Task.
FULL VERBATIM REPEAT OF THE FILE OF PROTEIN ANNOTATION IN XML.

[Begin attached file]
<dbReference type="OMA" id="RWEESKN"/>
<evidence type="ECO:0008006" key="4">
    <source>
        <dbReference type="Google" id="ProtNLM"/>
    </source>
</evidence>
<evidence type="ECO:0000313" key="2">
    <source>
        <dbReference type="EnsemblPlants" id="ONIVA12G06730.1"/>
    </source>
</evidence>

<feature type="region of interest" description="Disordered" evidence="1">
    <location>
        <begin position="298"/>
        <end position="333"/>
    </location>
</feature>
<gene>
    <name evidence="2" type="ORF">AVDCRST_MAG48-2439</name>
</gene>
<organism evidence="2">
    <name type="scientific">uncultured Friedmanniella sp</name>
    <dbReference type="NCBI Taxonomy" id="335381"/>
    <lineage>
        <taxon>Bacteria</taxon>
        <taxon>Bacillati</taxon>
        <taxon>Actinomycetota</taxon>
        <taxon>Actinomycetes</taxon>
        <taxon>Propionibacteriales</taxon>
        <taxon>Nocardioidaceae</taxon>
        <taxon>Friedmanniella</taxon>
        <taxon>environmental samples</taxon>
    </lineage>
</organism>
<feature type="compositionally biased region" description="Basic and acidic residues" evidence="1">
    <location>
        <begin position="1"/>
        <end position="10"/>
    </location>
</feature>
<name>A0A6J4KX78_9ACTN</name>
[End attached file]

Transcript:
<dbReference type="OMA" id="RWEESKN"/>
<evidence type="ECO:0008006" key="4">
    <source>
        <dbReference type="Google" id="ProtNLM"/>
    </source>
</evidence>
<evidence type="ECO:0000313" key="2">
    <source>
        <dbReference type="EnsemblPlants" id="ONIVA12G06730.1"/>
    </source>
</evidence>

<feature type="region of interest" description="Disordered" evidence="1">
    <location>
        <begin position="298"/>
        <end position="333"/>
    </location>
</feature>
<gene>
    <name evidence="2" type="ORF">AVDCRST_MAG48-2439</name>
</gene>
<organism evidence="2">
    <name type="scientific">uncultured Friedmanniella sp</name>
    <dbReference type="NCBI Taxonomy" id="335381"/>
    <lineage>
        <taxon>Bacteria</taxon>
        <taxon>Bacillati</taxon>
        <taxon>Actinomycetota</taxon>
        <taxon>Actinomycetes</taxon>
        <taxon>Propionibacteriales</taxon>
        <taxon>Nocardioidaceae</taxon>
        <taxon>Friedmanniella</taxon>
        <taxon>environmental samples</taxon>
    </lineage>
</organism>
<feature type="compositionally biased region" description="Basic and acidic residues" evidence="1">
    <location>
        <begin position="1"/>
        <end position="10"/>
    </location>
</feature>
<name>A0A6J4KX78_9ACTN</name>